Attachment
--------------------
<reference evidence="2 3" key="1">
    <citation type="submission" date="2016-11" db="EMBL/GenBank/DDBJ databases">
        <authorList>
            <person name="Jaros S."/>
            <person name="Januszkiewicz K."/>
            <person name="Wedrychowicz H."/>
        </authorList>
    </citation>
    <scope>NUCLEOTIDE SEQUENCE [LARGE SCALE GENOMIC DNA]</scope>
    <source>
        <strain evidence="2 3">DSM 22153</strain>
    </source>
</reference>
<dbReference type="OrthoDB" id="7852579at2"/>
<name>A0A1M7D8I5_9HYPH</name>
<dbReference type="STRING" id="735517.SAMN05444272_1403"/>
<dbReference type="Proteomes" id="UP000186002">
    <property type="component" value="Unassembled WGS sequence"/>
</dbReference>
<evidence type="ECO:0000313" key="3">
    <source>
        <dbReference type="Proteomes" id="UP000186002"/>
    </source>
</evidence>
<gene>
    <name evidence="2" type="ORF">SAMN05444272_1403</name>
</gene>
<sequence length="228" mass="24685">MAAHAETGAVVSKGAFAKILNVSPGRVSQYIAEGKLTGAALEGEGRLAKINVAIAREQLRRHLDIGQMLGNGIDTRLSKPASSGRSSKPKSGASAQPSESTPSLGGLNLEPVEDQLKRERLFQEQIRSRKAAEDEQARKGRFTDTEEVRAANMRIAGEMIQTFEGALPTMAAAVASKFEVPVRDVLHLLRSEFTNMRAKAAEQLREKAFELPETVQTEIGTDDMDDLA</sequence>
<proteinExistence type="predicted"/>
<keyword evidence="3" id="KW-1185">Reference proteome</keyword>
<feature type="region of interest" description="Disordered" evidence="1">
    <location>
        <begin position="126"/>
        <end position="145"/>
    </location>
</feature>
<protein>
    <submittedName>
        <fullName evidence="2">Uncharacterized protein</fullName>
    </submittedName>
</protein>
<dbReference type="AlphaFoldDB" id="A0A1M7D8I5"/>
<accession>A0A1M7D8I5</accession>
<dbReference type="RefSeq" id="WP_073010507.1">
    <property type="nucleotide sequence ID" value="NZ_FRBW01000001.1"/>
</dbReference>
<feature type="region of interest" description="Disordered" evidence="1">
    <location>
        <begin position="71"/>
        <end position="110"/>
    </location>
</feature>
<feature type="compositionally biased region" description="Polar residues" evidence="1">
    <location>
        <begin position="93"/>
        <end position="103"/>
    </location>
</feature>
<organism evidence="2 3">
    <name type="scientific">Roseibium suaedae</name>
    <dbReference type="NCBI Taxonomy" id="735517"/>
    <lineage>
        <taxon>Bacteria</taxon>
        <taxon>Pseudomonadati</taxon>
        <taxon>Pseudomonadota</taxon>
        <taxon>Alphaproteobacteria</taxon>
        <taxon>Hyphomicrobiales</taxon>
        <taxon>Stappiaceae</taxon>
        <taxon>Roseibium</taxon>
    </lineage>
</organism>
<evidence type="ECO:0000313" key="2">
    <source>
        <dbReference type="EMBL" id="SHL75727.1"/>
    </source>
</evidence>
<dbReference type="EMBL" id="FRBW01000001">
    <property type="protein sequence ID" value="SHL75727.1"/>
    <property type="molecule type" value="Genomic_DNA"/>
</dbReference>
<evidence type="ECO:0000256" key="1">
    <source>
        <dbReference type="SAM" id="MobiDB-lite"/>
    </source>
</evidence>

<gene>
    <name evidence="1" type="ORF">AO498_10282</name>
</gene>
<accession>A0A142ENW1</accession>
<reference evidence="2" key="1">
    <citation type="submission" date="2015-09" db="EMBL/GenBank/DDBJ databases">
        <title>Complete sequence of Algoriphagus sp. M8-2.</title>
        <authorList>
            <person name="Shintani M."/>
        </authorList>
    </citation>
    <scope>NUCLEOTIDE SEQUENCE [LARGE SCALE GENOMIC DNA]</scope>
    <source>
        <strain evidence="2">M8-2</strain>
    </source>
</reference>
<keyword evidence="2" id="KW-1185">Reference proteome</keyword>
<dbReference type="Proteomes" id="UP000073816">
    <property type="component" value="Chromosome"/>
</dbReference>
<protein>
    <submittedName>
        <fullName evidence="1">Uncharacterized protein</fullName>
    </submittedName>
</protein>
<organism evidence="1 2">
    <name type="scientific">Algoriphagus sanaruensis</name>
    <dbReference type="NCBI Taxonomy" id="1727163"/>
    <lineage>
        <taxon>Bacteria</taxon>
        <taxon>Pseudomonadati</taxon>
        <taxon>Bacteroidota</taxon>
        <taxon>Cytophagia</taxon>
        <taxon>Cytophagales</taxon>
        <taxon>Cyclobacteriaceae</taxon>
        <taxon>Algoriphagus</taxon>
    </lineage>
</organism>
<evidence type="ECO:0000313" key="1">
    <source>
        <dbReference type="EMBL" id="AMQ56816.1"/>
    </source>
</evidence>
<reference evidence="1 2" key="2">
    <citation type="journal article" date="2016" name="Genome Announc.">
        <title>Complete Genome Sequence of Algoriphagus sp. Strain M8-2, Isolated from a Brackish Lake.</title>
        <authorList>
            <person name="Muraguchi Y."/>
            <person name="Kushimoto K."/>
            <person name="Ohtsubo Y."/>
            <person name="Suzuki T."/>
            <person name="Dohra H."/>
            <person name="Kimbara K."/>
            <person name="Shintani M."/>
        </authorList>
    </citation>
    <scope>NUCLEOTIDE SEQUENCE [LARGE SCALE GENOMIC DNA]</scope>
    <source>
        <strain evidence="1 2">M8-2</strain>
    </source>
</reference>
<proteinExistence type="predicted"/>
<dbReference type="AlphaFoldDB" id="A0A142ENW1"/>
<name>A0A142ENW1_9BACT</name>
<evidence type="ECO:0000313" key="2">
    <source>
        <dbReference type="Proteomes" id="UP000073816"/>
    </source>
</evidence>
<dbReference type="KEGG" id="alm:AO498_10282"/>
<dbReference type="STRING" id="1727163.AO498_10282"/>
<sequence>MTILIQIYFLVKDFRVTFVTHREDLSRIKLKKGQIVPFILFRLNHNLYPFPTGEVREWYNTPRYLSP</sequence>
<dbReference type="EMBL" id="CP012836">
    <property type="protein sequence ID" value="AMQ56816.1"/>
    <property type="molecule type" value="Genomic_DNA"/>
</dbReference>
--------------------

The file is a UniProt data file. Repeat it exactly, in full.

<reference evidence="2 3" key="1">
    <citation type="submission" date="2016-11" db="EMBL/GenBank/DDBJ databases">
        <authorList>
            <person name="Jaros S."/>
            <person name="Januszkiewicz K."/>
            <person name="Wedrychowicz H."/>
        </authorList>
    </citation>
    <scope>NUCLEOTIDE SEQUENCE [LARGE SCALE GENOMIC DNA]</scope>
    <source>
        <strain evidence="2 3">DSM 22153</strain>
    </source>
</reference>
<dbReference type="OrthoDB" id="7852579at2"/>
<name>A0A1M7D8I5_9HYPH</name>
<dbReference type="STRING" id="735517.SAMN05444272_1403"/>
<dbReference type="Proteomes" id="UP000186002">
    <property type="component" value="Unassembled WGS sequence"/>
</dbReference>
<evidence type="ECO:0000313" key="3">
    <source>
        <dbReference type="Proteomes" id="UP000186002"/>
    </source>
</evidence>
<gene>
    <name evidence="2" type="ORF">SAMN05444272_1403</name>
</gene>
<sequence length="228" mass="24685">MAAHAETGAVVSKGAFAKILNVSPGRVSQYIAEGKLTGAALEGEGRLAKINVAIAREQLRRHLDIGQMLGNGIDTRLSKPASSGRSSKPKSGASAQPSESTPSLGGLNLEPVEDQLKRERLFQEQIRSRKAAEDEQARKGRFTDTEEVRAANMRIAGEMIQTFEGALPTMAAAVASKFEVPVRDVLHLLRSEFTNMRAKAAEQLREKAFELPETVQTEIGTDDMDDLA</sequence>
<proteinExistence type="predicted"/>
<keyword evidence="3" id="KW-1185">Reference proteome</keyword>
<feature type="region of interest" description="Disordered" evidence="1">
    <location>
        <begin position="126"/>
        <end position="145"/>
    </location>
</feature>
<protein>
    <submittedName>
        <fullName evidence="2">Uncharacterized protein</fullName>
    </submittedName>
</protein>
<dbReference type="AlphaFoldDB" id="A0A1M7D8I5"/>
<accession>A0A1M7D8I5</accession>
<dbReference type="RefSeq" id="WP_073010507.1">
    <property type="nucleotide sequence ID" value="NZ_FRBW01000001.1"/>
</dbReference>
<feature type="region of interest" description="Disordered" evidence="1">
    <location>
        <begin position="71"/>
        <end position="110"/>
    </location>
</feature>
<feature type="compositionally biased region" description="Polar residues" evidence="1">
    <location>
        <begin position="93"/>
        <end position="103"/>
    </location>
</feature>
<organism evidence="2 3">
    <name type="scientific">Roseibium suaedae</name>
    <dbReference type="NCBI Taxonomy" id="735517"/>
    <lineage>
        <taxon>Bacteria</taxon>
        <taxon>Pseudomonadati</taxon>
        <taxon>Pseudomonadota</taxon>
        <taxon>Alphaproteobacteria</taxon>
        <taxon>Hyphomicrobiales</taxon>
        <taxon>Stappiaceae</taxon>
        <taxon>Roseibium</taxon>
    </lineage>
</organism>
<evidence type="ECO:0000313" key="2">
    <source>
        <dbReference type="EMBL" id="SHL75727.1"/>
    </source>
</evidence>
<dbReference type="EMBL" id="FRBW01000001">
    <property type="protein sequence ID" value="SHL75727.1"/>
    <property type="molecule type" value="Genomic_DNA"/>
</dbReference>
<evidence type="ECO:0000256" key="1">
    <source>
        <dbReference type="SAM" id="MobiDB-lite"/>
    </source>
</evidence>

<gene>
    <name evidence="1" type="ORF">AO498_10282</name>
</gene>
<accession>A0A142ENW1</accession>
<reference evidence="2" key="1">
    <citation type="submission" date="2015-09" db="EMBL/GenBank/DDBJ databases">
        <title>Complete sequence of Algoriphagus sp. M8-2.</title>
        <authorList>
            <person name="Shintani M."/>
        </authorList>
    </citation>
    <scope>NUCLEOTIDE SEQUENCE [LARGE SCALE GENOMIC DNA]</scope>
    <source>
        <strain evidence="2">M8-2</strain>
    </source>
</reference>
<keyword evidence="2" id="KW-1185">Reference proteome</keyword>
<dbReference type="Proteomes" id="UP000073816">
    <property type="component" value="Chromosome"/>
</dbReference>
<protein>
    <submittedName>
        <fullName evidence="1">Uncharacterized protein</fullName>
    </submittedName>
</protein>
<organism evidence="1 2">
    <name type="scientific">Algoriphagus sanaruensis</name>
    <dbReference type="NCBI Taxonomy" id="1727163"/>
    <lineage>
        <taxon>Bacteria</taxon>
        <taxon>Pseudomonadati</taxon>
        <taxon>Bacteroidota</taxon>
        <taxon>Cytophagia</taxon>
        <taxon>Cytophagales</taxon>
        <taxon>Cyclobacteriaceae</taxon>
        <taxon>Algoriphagus</taxon>
    </lineage>
</organism>
<evidence type="ECO:0000313" key="1">
    <source>
        <dbReference type="EMBL" id="AMQ56816.1"/>
    </source>
</evidence>
<reference evidence="1 2" key="2">
    <citation type="journal article" date="2016" name="Genome Announc.">
        <title>Complete Genome Sequence of Algoriphagus sp. Strain M8-2, Isolated from a Brackish Lake.</title>
        <authorList>
            <person name="Muraguchi Y."/>
            <person name="Kushimoto K."/>
            <person name="Ohtsubo Y."/>
            <person name="Suzuki T."/>
            <person name="Dohra H."/>
            <person name="Kimbara K."/>
            <person name="Shintani M."/>
        </authorList>
    </citation>
    <scope>NUCLEOTIDE SEQUENCE [LARGE SCALE GENOMIC DNA]</scope>
    <source>
        <strain evidence="1 2">M8-2</strain>
    </source>
</reference>
<proteinExistence type="predicted"/>
<dbReference type="AlphaFoldDB" id="A0A142ENW1"/>
<name>A0A142ENW1_9BACT</name>
<evidence type="ECO:0000313" key="2">
    <source>
        <dbReference type="Proteomes" id="UP000073816"/>
    </source>
</evidence>
<dbReference type="KEGG" id="alm:AO498_10282"/>
<dbReference type="STRING" id="1727163.AO498_10282"/>
<sequence>MTILIQIYFLVKDFRVTFVTHREDLSRIKLKKGQIVPFILFRLNHNLYPFPTGEVREWYNTPRYLSP</sequence>
<dbReference type="EMBL" id="CP012836">
    <property type="protein sequence ID" value="AMQ56816.1"/>
    <property type="molecule type" value="Genomic_DNA"/>
</dbReference>